The letter argued, “We believe that governance of public safety is and must remain a core function of the elected City Council of Davis. Community oversight and accountability is an important element of municipal services.”
They wrote, “We urge the Davis City Council to take another look at the serious long-range consequences of this proposal before contracting out any of these core municipal functions. There is a key difference between sharing or coordinating services and merging governance with the constitutionally separate and unelected Regents and Chancellor.”
Recently, data from the fire chief shows that the reforms have greatly reduced the number of times where firefighters move from a peripheral station to cover the central fire station.
“Why is this important?” the chief asks. “Simply put, if a fire company is out of district (out of position), response times increase to that response area.”
When the city reduced the number of firefighters on an engine from 4 to 3, it decoupled the rescue apparatus at Rescue 31 from the fire engine, allowing each to respond independently as needed. The logic there was to reduce the number of times a fire engine from one of the peripheral stations had to move up to the central station to cover for Station 31.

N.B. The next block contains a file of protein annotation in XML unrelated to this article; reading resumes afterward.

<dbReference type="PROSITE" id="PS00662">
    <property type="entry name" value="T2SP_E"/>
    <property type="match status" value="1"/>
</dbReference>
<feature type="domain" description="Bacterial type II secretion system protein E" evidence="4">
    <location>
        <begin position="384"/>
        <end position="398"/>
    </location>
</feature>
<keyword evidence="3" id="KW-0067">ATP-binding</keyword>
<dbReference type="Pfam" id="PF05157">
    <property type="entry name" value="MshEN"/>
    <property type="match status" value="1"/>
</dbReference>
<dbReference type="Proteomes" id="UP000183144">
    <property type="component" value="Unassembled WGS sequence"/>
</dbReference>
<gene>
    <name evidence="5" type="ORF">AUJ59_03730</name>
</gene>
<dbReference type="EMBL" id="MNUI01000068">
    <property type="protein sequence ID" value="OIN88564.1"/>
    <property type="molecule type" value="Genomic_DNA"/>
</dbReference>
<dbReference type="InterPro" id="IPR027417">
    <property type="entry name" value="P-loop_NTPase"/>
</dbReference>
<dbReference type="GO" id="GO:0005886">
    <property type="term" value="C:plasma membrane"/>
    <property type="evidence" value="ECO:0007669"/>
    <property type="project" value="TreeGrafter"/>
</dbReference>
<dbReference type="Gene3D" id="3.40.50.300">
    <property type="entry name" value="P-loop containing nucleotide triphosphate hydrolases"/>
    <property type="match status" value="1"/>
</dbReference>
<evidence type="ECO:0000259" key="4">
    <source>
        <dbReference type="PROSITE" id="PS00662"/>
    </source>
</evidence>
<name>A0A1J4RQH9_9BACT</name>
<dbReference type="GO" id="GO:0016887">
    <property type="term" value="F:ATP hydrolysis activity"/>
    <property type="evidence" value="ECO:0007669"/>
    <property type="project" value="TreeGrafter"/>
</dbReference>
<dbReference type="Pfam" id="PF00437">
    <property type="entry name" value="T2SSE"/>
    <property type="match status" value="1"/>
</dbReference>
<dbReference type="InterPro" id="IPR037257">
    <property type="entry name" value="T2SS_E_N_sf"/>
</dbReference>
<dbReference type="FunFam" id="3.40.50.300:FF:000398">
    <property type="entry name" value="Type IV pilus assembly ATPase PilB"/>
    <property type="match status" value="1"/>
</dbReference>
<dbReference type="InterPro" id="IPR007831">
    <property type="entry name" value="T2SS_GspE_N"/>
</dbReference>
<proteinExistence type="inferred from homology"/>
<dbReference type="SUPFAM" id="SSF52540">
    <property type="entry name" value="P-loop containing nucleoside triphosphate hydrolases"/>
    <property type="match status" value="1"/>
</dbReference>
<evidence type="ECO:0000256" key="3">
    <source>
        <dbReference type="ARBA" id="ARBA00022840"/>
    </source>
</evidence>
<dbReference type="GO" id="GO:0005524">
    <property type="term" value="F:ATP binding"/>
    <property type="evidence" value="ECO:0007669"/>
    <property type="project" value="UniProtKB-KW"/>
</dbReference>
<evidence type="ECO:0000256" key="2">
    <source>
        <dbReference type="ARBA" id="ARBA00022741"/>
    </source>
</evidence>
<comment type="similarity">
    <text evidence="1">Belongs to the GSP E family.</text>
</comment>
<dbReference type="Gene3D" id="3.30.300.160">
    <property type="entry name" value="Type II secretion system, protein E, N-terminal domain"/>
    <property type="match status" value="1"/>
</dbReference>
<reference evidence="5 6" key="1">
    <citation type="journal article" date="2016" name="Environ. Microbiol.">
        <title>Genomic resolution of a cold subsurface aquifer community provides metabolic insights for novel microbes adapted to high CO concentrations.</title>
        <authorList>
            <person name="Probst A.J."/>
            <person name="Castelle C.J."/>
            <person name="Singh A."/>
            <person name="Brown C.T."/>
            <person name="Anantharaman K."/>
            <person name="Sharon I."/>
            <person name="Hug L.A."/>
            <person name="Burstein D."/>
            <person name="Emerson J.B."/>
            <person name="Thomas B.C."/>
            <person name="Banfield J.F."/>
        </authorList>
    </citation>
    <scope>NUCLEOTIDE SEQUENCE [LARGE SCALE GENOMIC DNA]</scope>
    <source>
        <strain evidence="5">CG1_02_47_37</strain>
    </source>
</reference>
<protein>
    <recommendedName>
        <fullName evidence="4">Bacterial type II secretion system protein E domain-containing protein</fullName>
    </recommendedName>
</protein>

The data shows that the number of move ups dropped after the reforms to almost none.
As the chief wrote in his September report, “You can clearly see the impact of Engine 34’s role now that the boundary has been dropped, and the impact of the new move and cover strategy, in the amount of times that 32 and 33 now stay in their districts ready to provide service to those portions of the community.”
However, pay has remained a huge sticking point. In 2012, when UC Davis ended attempts to outright merge the departments, the chief wrote to then-Davis City Manager Steve Pinkerton, “The culture of the rank and file firefighters is not rife for a full merger at this time. I don’t think you could get both labor groups to agree.”
“It would be a huge financial burden on the university to do a full merger at this point,” he said.
Former Vice Chancellor John Meyer added, “I don’t disagree by any means that that would be a best outcome. But I don’t think it can happen in one step. Without some of these interim steps, I don’t think the trust is built.”
In January of 2012, John Meyer “paused” the fire merger process, citing what he called a “significant compensation disparity” as a culprit.